This column is on a less frequent schedule for the summer, but one of its favorite subjects has been especially busy since our last visit.

  • Given the current partisan divides in this country, it can be hard for people to find common ground upon which they can agree.

    We have seen that the divide even extends into the Republican Party in Washington, where it was not Democrats who doomed the GOP’s long-promised repeal-and-replace of Obamacare, but rather moderate and conservative senators.

    But what the public should be able to agree upon is that the Republicans are quickly demonstrating that they have become a party of resistance rather than one capable of governance.

  • The Nelson County Sheriff’s Office recently hosted a training session on officer safety and reminded the participants that complacency kills.

    The training was geared toward law enforcement. Officers deal with dangerous situations every day. That’s why we give them guns and bulletproof vests and authorize them to use their discretion to decide when to shoot and possibly kill someone. Every time they respond to a call, there is the potential for it to become a life-or-death situation.

  • Riding high on the release of the live-action Disney film version, this year’s second show for The Stephen Foster Drama Association is “Beauty and the Beast.” The show, as well as events such as the recent Be Our Guest Tea Party, has done a great job at appealing to children, not only providing a second family show, but by drawing them into theater, offering exercise for imaginations and fostering interest in the arts.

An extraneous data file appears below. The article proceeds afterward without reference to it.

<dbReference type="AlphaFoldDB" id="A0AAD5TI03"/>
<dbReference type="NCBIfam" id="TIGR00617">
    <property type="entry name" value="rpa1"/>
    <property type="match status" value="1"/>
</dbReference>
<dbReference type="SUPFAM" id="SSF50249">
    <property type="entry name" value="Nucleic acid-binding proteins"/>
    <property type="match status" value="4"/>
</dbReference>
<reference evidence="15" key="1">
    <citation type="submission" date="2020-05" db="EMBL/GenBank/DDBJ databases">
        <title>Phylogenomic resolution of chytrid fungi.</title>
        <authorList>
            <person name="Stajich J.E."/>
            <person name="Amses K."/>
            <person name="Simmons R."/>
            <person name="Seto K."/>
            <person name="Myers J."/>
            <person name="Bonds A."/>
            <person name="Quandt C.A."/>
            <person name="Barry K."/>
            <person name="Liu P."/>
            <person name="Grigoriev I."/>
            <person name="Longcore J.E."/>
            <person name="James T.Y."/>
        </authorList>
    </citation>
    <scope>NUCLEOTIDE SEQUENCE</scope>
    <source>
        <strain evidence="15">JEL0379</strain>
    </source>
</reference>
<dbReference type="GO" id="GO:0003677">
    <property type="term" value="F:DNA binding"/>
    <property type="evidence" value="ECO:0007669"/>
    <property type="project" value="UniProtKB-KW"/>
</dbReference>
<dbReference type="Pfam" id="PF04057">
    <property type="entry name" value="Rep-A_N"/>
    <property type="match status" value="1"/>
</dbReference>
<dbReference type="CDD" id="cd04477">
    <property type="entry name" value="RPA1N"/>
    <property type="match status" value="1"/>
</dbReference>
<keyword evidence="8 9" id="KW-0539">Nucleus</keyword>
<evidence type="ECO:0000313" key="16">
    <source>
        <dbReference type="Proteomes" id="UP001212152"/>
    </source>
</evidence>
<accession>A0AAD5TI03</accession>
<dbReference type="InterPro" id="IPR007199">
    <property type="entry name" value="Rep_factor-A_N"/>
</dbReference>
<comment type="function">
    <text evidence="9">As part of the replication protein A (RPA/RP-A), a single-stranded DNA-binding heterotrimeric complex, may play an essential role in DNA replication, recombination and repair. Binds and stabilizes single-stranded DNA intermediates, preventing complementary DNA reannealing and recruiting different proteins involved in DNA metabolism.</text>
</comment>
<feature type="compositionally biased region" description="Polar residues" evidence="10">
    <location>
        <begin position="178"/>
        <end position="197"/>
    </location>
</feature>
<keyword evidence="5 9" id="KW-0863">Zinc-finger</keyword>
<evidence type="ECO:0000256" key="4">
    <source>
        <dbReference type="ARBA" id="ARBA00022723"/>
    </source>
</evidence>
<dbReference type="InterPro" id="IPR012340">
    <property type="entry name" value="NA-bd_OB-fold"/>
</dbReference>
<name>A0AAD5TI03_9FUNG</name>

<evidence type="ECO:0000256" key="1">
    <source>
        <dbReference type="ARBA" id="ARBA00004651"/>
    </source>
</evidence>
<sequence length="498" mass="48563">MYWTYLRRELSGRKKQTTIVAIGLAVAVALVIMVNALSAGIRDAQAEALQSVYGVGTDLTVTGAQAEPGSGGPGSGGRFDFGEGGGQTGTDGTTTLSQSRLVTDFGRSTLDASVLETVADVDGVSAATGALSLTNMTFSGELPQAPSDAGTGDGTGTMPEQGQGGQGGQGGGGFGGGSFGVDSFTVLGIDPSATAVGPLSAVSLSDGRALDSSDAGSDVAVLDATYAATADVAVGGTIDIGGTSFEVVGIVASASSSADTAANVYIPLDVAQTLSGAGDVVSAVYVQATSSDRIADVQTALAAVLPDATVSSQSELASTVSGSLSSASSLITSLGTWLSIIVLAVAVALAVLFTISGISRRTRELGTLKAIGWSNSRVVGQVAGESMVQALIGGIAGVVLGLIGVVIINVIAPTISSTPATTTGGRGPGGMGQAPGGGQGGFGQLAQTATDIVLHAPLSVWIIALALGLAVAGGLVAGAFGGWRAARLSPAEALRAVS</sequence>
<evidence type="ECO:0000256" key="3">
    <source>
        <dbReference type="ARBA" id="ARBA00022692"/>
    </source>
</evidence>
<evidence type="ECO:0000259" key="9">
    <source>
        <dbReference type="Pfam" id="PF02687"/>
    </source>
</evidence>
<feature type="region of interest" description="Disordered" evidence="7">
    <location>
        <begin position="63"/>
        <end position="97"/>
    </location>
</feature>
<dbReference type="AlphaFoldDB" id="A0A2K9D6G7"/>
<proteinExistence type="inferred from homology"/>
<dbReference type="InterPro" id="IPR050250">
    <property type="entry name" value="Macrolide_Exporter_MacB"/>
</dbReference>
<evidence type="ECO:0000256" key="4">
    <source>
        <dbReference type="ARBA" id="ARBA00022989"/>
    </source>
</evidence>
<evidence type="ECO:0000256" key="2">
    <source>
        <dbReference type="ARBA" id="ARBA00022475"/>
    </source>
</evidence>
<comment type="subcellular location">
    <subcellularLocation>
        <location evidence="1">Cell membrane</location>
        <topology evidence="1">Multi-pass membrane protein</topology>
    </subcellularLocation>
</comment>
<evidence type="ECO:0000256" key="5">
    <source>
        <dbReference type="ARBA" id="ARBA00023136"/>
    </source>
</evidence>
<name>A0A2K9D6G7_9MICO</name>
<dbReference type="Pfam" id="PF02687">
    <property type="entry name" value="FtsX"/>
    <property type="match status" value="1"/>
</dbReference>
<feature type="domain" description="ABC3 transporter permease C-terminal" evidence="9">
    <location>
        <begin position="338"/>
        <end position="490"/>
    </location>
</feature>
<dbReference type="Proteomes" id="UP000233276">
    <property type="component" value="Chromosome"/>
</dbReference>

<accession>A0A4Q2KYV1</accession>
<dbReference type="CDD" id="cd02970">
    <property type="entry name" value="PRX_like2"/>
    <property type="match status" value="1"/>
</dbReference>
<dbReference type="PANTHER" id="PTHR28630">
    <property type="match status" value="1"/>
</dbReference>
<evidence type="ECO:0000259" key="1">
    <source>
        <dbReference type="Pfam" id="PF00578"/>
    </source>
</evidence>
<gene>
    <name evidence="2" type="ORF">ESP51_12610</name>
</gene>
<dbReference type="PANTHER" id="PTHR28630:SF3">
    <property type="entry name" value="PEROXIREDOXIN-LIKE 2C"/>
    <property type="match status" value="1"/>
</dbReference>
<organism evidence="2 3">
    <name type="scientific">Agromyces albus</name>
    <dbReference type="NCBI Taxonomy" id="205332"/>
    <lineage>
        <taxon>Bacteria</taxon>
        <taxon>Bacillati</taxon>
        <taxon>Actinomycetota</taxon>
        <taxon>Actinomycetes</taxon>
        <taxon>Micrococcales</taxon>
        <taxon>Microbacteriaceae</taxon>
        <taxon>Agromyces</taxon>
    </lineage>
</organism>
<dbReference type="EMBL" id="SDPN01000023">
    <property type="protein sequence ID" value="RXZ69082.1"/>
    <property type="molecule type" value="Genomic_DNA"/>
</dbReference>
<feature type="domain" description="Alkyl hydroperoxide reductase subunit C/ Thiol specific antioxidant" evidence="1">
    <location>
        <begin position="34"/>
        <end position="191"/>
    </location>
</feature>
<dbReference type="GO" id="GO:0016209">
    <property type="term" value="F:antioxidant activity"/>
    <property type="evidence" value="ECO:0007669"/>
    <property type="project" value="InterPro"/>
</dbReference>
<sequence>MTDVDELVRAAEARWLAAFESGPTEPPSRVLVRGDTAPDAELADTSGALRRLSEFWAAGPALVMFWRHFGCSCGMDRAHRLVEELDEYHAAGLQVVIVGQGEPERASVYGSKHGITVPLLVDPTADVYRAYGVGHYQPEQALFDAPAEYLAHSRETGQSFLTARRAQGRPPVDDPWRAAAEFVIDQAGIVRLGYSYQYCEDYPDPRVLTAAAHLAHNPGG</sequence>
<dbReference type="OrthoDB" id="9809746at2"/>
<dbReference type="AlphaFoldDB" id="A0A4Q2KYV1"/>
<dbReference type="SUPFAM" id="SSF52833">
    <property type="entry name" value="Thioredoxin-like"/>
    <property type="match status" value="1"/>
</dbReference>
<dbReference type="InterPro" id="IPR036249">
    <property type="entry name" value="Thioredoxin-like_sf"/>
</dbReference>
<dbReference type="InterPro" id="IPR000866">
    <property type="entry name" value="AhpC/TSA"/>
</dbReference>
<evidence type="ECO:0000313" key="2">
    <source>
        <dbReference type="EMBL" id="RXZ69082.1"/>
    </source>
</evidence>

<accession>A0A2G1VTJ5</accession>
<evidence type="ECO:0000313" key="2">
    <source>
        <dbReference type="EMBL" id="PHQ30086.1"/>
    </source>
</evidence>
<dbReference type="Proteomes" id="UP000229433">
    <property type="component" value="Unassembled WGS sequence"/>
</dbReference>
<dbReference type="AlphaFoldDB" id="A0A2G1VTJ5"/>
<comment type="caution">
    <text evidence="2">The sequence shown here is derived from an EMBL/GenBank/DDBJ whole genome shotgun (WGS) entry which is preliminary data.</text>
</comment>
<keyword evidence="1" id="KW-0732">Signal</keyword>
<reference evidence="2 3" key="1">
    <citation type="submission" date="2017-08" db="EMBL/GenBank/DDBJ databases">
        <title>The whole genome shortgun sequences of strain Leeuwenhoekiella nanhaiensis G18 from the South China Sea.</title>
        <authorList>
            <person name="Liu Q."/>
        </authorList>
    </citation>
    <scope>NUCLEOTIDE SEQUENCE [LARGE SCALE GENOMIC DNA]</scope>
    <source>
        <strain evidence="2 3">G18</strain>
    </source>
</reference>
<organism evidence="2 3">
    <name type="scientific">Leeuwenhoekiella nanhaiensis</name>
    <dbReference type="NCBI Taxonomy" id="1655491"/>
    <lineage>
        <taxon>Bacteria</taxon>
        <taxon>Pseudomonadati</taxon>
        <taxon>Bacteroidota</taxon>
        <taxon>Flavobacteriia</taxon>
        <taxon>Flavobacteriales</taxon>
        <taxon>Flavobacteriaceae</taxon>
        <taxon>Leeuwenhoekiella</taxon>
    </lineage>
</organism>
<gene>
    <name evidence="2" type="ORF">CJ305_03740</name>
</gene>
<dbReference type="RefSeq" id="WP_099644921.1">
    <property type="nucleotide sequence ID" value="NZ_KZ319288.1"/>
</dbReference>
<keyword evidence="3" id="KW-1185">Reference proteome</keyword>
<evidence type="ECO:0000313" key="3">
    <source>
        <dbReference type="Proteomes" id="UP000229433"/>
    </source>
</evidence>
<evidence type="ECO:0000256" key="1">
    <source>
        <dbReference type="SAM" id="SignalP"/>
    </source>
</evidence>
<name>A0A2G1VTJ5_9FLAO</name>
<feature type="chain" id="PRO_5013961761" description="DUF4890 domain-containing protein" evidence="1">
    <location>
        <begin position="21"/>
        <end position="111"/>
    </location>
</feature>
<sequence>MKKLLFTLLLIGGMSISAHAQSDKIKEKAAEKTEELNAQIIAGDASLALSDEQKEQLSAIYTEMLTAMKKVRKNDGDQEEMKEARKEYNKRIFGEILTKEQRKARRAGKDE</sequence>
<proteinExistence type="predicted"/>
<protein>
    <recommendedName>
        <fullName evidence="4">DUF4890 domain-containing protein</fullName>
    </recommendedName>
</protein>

• I’ll be the first to admit that when it comes to journalism, I’m a traditionalist. Old-fashioned, even. But I don’t think it’s a coincidence that even while confidence in the media drops to new lows and Time magazine feels moved to wonder “Is Truth Dead?” on its cover, huge numbers of Americans have come to believe the media is not as authoritative as it once was.

  • Why were hundreds of thousands of people protesting at the G20 Summit last week in Hamburg, Germany? There was only minimal coverage of these protests on corporate media, and the little coverage there was emphasized the clashes between police and protesters. You may have seen a video clip of cars on fire, police water cannons, and a sound bite or two; but what you didn’t see was any real in-depth exploration of why so many people put themselves in harm’s way to protest the G20.